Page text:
The saving grace was an upset in the Apple Cup of a Washington State team that came in ranked No. 8. Pickett threw the winning 21-yard touchdown pass to Corey Williams with 1:10 left — one of the most dramatic plays in Huskies history.
Pickett, though, doesn’t lay all the blame for a lost 2003 season on the coaching chaos.
“Coach Gilby was great,” Pickett said before rattling off a list of other maladies that helped derail that season, including injuries to two offensive linemen. “It was just a combination of things. Kind of when it rains, it pours. But being able to come back and throw that final pass in the corner of the end zone and kind of leave Husky Stadium on a high note, as frustrating as it was, at least (we) made that happen.”
But a 6-6 season that resulted in UW’s first winter without a bowl (other than probation) since 1978 helped take the shine off Pickett’s NFL hopes. He says now the injuries, and the fact that no one talked much about them, didn’t help.
So instead of being drafted in the first few rounds after the 2002 season, he was selected in the seventh round of the 2004 draft by the 49ers.
And once there, he was met with more coaching instability and a quarterback carousel. Coach Dennis Erickson, who drafted him, was fired by the 49ers after the 2004 season. Pickett also was asked to play receiver on scout teams and on special teams in games. That earned him a small modicum of local fame, but also, he says, helped derail his quarterbacking career.
“What a lot of people also don’t realize is when I finally did get a chance to play quarterback, I hadn’t played quarterback,” he said. “All through training camp and the first five, six weeks of the season, I was a scout-team receiver, I was a scout-team defensive player and I was playing on special teams. The only time I threw any balls was in warm-ups.”
He got two starts in the 2005 season, but notes those came against the Giants and Bears, two of the best defensive teams of the era, which he calls “not the best recipe for success. I’m not trying to make excuses, but that’s just the reality of it.”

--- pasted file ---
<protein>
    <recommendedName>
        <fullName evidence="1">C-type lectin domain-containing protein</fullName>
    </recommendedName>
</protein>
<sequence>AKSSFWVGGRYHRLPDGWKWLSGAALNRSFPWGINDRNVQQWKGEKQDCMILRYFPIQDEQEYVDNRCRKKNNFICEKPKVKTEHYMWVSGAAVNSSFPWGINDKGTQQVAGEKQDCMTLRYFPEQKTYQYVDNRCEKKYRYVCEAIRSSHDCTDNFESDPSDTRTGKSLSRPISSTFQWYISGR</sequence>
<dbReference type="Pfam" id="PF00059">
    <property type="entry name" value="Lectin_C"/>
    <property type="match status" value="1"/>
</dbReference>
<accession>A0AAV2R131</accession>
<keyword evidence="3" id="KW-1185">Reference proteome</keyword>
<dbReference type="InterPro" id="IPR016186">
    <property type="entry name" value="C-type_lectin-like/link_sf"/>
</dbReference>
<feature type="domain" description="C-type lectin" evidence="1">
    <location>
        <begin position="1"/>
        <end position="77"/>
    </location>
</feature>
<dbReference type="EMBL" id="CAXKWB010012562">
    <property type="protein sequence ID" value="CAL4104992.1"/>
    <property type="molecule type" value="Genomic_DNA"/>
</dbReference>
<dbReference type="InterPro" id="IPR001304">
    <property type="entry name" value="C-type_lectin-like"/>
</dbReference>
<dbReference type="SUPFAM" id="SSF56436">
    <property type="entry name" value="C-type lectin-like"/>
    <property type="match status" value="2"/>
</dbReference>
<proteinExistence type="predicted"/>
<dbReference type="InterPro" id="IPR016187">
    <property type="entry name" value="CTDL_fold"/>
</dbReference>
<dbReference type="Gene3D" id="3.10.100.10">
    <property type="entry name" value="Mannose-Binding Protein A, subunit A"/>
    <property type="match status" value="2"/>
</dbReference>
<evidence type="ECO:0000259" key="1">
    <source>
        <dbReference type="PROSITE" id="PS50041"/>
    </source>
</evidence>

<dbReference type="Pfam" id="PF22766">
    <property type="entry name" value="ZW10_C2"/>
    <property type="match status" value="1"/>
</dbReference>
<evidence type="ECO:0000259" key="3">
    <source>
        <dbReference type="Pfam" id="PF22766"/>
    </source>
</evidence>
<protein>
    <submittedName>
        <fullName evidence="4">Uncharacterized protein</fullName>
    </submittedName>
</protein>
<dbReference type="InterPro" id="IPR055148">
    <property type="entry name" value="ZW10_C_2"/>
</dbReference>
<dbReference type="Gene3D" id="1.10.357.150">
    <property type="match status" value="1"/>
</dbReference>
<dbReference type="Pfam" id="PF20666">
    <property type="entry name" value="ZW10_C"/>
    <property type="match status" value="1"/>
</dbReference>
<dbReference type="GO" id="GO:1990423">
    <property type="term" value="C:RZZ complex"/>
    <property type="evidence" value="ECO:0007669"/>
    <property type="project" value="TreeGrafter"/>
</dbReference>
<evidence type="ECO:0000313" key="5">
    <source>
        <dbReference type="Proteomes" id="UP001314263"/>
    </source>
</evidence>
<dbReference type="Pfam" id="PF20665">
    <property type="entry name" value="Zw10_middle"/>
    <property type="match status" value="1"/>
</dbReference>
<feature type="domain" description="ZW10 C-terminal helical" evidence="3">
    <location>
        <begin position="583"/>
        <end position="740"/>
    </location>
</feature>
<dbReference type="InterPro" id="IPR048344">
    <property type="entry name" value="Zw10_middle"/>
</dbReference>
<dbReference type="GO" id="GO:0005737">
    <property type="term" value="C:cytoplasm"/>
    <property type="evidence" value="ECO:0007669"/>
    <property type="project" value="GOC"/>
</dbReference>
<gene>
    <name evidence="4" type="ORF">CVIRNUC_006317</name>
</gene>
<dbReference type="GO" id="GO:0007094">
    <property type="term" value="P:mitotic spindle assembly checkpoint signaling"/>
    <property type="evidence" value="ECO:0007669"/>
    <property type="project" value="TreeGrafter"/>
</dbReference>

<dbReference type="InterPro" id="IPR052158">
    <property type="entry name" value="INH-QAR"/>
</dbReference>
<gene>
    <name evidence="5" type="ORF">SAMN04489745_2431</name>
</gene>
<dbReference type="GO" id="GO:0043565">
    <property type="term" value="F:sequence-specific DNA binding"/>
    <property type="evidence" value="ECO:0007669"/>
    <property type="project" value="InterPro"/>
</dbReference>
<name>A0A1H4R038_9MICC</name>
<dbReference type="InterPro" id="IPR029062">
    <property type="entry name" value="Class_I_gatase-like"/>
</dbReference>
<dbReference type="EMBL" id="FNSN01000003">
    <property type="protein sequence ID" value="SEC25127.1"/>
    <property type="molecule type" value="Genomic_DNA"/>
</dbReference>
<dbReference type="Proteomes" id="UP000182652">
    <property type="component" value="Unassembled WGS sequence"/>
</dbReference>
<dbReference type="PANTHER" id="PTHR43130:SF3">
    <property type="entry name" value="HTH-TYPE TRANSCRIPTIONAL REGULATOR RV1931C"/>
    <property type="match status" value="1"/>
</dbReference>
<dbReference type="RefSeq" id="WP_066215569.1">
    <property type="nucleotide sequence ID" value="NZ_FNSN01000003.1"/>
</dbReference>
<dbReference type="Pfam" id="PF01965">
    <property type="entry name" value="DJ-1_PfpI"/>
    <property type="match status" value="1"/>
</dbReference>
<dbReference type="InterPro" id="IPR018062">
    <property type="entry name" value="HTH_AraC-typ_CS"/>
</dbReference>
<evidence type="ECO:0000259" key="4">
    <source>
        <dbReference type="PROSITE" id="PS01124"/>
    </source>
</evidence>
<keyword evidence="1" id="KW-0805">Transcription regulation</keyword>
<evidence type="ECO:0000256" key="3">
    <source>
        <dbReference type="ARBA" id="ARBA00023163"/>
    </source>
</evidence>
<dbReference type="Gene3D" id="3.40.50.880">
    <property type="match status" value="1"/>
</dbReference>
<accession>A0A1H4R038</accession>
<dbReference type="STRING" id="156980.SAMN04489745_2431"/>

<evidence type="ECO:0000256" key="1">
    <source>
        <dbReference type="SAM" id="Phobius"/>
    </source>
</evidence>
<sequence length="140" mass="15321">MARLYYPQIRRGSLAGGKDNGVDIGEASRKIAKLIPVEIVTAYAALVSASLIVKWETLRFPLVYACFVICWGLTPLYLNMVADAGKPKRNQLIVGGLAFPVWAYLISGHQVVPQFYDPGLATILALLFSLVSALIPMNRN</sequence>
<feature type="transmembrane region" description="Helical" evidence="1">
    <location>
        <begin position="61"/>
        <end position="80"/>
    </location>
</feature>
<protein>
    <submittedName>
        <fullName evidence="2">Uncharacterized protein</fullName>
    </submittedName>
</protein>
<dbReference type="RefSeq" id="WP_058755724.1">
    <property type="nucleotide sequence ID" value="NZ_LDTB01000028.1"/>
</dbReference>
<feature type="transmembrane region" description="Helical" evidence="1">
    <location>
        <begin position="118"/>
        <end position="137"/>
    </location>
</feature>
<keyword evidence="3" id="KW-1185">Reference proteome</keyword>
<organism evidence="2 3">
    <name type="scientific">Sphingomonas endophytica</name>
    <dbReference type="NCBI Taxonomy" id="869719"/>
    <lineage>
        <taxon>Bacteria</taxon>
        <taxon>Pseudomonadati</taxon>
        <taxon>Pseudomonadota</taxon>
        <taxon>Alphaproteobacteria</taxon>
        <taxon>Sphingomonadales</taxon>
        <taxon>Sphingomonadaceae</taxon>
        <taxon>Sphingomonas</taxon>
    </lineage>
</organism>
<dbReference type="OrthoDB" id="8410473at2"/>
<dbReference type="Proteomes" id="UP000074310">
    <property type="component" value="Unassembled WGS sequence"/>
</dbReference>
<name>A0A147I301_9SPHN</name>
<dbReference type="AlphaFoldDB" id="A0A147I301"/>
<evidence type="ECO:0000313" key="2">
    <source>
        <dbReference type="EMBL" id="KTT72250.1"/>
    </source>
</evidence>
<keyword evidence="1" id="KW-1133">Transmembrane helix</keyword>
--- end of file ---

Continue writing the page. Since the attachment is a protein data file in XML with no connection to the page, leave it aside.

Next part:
He ended up starring one year in the now-defunct NFL Europe, resulting in short stays with the Texans and Raiders. In 2007 he went to Canada, first to Toronto, where he says, “I had five different coaches in three years,” and later to Montreal and Calgary.
Pickett had some success here and there in the CFL, and says he had offers to return this season.
But with a growing family — and other activities filling his days, such as coaching a fifth-grade boys and girls traveling basketball team — he decided to call it quits.
“I’ve just kind of been bouncing around all over,” he said. “It’s kind of taken a toll on me.”
And finally having some free weekends this fall, he plans to make it back to UW to take in a game. He hasn’t been on campus since leaving shortly after the 2003 season. Such a visit might elicit a few more brief yearnings of “what might have been,” though Pickett says it’s more out of reflection than bitterness.
“I don’t want it to sound like a pity party,” he says. “But it was just that after my junior year of college, it was hard to catch a break. But I’m totally happy now. Happy with my life and where everything is.”
Bob Condotta: 206-515-5699 or firstname.lastname@example.org
|Pickett’s career numbers|
|UW (5 seasons)||38-35||1,373||792||42||9,916||.580||53|
|NFL (2 seasons)||6-2||45||18||4||195||.400||0|